LR-60 & Mr. Moods | Coldest Memories

Restored 06 June 2017, originally published 10 August 2014

Since I began writing for Netlabelism, I’ve wanted to review a certain dynamic duo: Mr. Moods and LR-60.

I suspect Mr. Moods (a.k.a. Christian Denis) needs little or no introduction for the netlabel community. But for the unfamiliar, he’s a prolific hip-hop/jazz/electronic producer with something on the order of 70 albums to his name. In addition to his work as a solo artist, Mr. Denis has produced a number of compilation albums as well as collaborations with other artists. One prodigious example of his collaborations is 2013’s A Tale of Three Heads [http://netlabelism.com/review/wax-triptych-a-tale-of-3-heads/] under the Wax Triptych moniker which featured Mononome, Jenova 7, and Mr. Moods. Another example is what I’m reviewing today, Coldest Memories, which was produced with LR-60.

LR-60 is a long-time trumpet player by the name Skip Warren. Before his work with Mr. Moods, Mr. Warren had a long career playing his trumpet with a laundry list of jazz, blues, and soul artists. For a more complete list, check the SoundCloud link provided at the bottom.

In classic Mr. Moods style, the beats are downtempo and mellow. The sense of percussion and the balance thereof create a sort of connect-the-dots soundscape which is augmented by distortions, turntablism, and a plethora of samples. On their own, the beats are solid and construct a nearly complete picture of the track. Completion of Coldest Memories comes with collaboration with LR-60. The trumpet’s soaring notes and haunting melodies fill the gaps to produce a full, immersive audio-image.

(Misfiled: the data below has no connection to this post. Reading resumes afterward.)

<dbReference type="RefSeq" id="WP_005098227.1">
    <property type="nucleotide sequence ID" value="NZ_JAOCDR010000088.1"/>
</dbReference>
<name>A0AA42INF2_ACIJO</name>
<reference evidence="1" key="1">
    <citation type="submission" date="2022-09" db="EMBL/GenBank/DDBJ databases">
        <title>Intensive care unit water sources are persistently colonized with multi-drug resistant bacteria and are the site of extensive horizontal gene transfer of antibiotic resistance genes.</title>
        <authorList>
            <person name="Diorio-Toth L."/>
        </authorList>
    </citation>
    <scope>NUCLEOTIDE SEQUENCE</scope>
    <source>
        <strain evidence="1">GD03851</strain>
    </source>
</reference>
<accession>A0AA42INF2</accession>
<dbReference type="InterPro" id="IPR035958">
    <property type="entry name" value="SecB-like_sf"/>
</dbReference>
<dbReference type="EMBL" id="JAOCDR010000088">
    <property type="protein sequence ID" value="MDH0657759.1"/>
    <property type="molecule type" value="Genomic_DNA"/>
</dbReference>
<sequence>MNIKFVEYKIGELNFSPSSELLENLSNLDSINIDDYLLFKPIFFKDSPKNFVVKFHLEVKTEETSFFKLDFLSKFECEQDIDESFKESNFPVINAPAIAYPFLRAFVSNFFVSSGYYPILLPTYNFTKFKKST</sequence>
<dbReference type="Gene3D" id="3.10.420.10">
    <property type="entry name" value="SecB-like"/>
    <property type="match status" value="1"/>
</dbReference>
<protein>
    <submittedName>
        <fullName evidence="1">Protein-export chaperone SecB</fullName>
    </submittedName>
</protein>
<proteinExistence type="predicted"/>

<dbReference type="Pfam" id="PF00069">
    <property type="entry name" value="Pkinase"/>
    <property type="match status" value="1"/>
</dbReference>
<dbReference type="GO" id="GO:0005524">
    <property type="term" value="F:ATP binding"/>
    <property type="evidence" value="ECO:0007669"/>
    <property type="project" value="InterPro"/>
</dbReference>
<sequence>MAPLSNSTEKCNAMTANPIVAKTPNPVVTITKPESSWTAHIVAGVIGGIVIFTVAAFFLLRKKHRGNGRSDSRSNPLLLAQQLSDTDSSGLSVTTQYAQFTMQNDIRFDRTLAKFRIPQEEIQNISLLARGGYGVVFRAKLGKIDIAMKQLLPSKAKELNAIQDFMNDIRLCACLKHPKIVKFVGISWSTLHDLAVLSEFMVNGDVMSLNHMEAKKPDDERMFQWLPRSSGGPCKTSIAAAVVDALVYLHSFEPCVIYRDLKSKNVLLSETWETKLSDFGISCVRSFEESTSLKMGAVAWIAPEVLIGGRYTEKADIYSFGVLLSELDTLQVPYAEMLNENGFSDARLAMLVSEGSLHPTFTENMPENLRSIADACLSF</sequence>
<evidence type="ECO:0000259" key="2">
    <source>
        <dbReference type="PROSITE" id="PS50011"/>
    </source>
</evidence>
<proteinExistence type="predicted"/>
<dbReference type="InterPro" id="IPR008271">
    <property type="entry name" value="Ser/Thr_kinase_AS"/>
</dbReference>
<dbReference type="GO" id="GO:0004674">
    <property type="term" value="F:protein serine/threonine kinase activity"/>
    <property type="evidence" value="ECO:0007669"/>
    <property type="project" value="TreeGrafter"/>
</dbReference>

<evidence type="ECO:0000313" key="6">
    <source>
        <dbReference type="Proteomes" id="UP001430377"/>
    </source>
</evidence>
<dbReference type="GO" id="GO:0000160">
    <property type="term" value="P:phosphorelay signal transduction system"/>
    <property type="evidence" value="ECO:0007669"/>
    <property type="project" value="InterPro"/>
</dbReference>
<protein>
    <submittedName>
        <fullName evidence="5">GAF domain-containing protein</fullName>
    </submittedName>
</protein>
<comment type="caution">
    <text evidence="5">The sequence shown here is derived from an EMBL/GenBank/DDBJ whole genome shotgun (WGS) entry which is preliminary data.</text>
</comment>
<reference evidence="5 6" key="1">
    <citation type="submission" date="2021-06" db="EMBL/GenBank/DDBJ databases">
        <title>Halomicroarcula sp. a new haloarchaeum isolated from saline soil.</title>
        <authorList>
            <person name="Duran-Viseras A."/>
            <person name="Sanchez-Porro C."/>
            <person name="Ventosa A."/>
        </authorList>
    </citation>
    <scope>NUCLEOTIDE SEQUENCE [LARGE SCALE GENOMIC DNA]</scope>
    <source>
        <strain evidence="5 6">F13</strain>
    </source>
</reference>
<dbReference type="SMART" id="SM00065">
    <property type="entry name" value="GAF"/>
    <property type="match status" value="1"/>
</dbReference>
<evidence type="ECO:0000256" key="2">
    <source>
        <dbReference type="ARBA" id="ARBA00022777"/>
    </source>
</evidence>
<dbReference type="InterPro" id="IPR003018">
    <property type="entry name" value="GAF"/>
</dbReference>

The overall mood of the album is dark and foreboding with a chilling sense of familiarity. The samples present on the album underscore this idea. The clearest examples are those of HAL from 2001: A Space Odyssey; specifically the sample on “Hal & Dave”.

“Let me put it this way…The 9000 series is the most reliable computer ever made. No 9000 computer has ever made a mistake or distorted information. We are all, by any practical definition of the words, foolproof and incapable of error.”

Such a statement is an invitation to calamity. The instrumentation also emphasizes the mood, which can be heard in the deep, trudging bass, tinkling of chimes, and the broad implementation of the trumpet (high, low, muted, clear, short, long).

One of the most outstanding tracks to me is “Mirage”. With such a name one expects to experience sensations of dubious authenticity. The humming of the synthesizer at the beginning summons a sort of haze in which the rest of the track’s elements occur. The initial beat is a wet, trilling percussion that is definitely there yet seems insubstantial. Around a minute in, a more substantial beat is introduced, but this seems to hypnotize with its steady nature thus amplifying the experience. The vocal samples lack definition, with one exception. A mechanical voice asking “Will I dream?” Halfway through the track, most of the elements calm down before rearranging themselves, like a dream or hallucination gone rampant. The rapid strumming of a lute or zither adds a frenetic sensation to the experience.

Let’s not forget the trumpet. The trumpet in “Mirage” gives me goose bumps. The high pitch and wild variation removes all sense of control (not that there was much to be had anyway). The track is happening whether I like it or not, and the best I can do is strap myself in for the experience.

Together, LR-60 and Mr. Moods compose music of a quality few achieve.


LR-60 & Mr. Moods – “Mirage”

Links

Coldest Memories download page

LR-60 & Mr Moods Official siteSoundcloudBandcampFacebook

chris Written by:

Chris hails from the east coast of the United States. With help from Netlabelism.com, he discovered the netlabel phenomenon in 2012. Since then he’s been hooked, listening to netlabel music almost exclusively. He enjoys jazzy hip-hop, psychedelic chill out, and bass-heavy tunes. In addition to listening to and sharing music, he loves to read and write (he’s even written a book!). Chris reviews North Carolina beers at www.PorchDrinking.com.

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